This study aimed to examine the influence of prenatal exercise on maternal cardiorespiratory health and fitness during pregnancy.
Online databases were searched up to February 25, 2019. Studies of randomized controlled trials (RCTs) were eligible, which contained information on the relevant population (pregnant women), intervention (subjective or objective measures of frequency, intensity, duration, volume, or type of exercise), comparator (no exercise intervention), and outcomes (maternal cardiorespiratory fitness, including V˙O2max, submaximal V˙O2, V˙O2 at anaerobic threshold, and cardiorespiratory health, including resting heart rate, and resting systolic and diastolic blood pressures during pregnancy).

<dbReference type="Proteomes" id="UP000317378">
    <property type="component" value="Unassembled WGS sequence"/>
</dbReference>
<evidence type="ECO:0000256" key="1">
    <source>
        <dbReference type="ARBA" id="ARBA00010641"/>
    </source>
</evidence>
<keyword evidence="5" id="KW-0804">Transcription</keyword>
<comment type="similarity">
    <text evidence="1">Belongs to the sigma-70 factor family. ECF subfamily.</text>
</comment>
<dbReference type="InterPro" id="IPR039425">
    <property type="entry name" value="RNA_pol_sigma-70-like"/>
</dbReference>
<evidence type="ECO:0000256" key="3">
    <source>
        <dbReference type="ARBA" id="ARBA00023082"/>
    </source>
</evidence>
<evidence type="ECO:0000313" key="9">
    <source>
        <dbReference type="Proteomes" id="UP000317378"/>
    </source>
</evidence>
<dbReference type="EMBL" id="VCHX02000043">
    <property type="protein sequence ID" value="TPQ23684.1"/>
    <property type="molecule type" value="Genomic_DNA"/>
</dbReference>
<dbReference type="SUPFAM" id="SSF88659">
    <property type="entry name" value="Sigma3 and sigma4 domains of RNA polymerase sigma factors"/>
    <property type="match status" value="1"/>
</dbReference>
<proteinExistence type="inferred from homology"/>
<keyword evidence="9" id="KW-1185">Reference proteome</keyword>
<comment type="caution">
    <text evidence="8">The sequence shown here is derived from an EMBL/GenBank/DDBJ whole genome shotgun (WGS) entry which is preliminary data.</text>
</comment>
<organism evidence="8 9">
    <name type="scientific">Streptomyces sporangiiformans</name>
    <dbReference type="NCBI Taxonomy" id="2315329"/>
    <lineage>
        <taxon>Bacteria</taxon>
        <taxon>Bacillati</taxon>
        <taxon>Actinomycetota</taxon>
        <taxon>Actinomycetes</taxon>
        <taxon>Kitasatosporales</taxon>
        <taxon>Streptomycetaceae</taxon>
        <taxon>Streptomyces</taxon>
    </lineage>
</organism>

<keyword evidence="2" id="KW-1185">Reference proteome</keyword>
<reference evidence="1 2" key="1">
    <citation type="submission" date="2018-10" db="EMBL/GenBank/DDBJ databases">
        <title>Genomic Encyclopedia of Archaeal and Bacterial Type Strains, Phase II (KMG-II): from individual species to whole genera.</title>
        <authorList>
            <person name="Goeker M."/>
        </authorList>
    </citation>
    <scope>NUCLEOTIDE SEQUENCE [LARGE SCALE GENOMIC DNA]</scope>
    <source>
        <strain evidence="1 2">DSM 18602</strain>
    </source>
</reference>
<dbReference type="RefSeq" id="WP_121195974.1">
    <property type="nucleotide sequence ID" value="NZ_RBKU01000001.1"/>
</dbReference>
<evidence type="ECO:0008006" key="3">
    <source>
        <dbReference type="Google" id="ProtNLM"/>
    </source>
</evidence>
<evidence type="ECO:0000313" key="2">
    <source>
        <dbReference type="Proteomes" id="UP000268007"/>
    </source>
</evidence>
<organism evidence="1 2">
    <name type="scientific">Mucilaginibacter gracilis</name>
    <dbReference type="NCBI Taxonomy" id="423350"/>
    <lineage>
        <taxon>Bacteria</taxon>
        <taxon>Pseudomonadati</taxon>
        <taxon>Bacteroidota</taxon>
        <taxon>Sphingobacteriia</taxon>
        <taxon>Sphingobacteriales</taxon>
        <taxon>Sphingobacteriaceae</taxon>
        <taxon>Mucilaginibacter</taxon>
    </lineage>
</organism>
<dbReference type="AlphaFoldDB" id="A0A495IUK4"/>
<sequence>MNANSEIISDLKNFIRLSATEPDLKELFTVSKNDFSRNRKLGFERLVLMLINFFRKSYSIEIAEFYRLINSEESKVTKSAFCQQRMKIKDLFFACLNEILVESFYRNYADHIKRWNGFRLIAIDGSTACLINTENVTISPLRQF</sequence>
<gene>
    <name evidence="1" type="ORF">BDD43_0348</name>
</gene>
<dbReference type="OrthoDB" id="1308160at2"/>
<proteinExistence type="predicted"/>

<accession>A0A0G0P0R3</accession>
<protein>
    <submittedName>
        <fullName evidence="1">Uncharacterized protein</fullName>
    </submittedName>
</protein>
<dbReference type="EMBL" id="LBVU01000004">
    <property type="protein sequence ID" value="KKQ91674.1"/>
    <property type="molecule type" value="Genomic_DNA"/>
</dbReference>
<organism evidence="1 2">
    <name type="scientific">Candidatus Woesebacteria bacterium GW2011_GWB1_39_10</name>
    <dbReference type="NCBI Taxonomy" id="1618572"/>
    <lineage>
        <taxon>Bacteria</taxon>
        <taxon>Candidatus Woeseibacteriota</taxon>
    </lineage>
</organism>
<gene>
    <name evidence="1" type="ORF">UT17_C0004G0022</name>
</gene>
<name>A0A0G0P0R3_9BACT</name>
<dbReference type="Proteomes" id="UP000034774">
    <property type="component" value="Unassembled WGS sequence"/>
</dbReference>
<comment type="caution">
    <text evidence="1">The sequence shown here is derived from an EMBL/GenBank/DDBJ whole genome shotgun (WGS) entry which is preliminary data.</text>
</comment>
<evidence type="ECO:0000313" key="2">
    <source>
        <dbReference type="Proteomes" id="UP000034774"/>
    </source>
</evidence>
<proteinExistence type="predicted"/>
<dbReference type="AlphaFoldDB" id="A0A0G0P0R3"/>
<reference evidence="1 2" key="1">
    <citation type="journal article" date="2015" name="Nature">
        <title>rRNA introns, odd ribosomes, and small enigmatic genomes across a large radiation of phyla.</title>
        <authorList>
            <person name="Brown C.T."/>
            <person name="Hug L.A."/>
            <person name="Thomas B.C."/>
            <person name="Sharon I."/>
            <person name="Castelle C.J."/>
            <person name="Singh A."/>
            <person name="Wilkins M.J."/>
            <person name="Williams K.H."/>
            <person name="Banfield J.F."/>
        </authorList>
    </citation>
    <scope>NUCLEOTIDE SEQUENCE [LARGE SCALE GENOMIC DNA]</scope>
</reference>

From 2699 unique citations, 26 RCTs (N = 2292 women) were included. Of these, one study reported measured V˙O2max, seven reported predicted V˙O2max, three reported submaximal V˙O2, and two studies reported VO2AT. “Low”- to “high”-certainty evidence revealed that exercise was associated with improved predicted/measured V˙O2max (5 RCTs, n = 430; mean difference [MD], 2.77 mL·kg−1·min−1; 95% confidence interval [CI], 0.32 to 5.21 mL·kg−1·min−1; I2 = 69%), reduced resting heart rate (9 RCTs, n = 637; MD, −1.71 bpm; 95% CI, −3.24 to −0.19 bpm; I2 = 13%), resting systolic blood pressure (16 RCTs, n = 1672; MD, −2.11 mm Hg; 95% CI, −3.71 to −0.51 mm Hg; I2 = 69%), and diastolic blood pressure (15 RCTs, n = 1624; MD, −1.77 mm Hg; 95% CI, −2.90 to −0.64 mm Hg; I2 = 60%).
Prenatal exercise interventions improve maternal predicted/measured V˙O2max and reduce resting heart rate and blood pressure. This review highlights the need for additional high-quality studies of cardiorespiratory fitness (namely, V˙O2max and V˙O2 peak) in pregnancy.
PROSPERO registration number: CRD42019131249.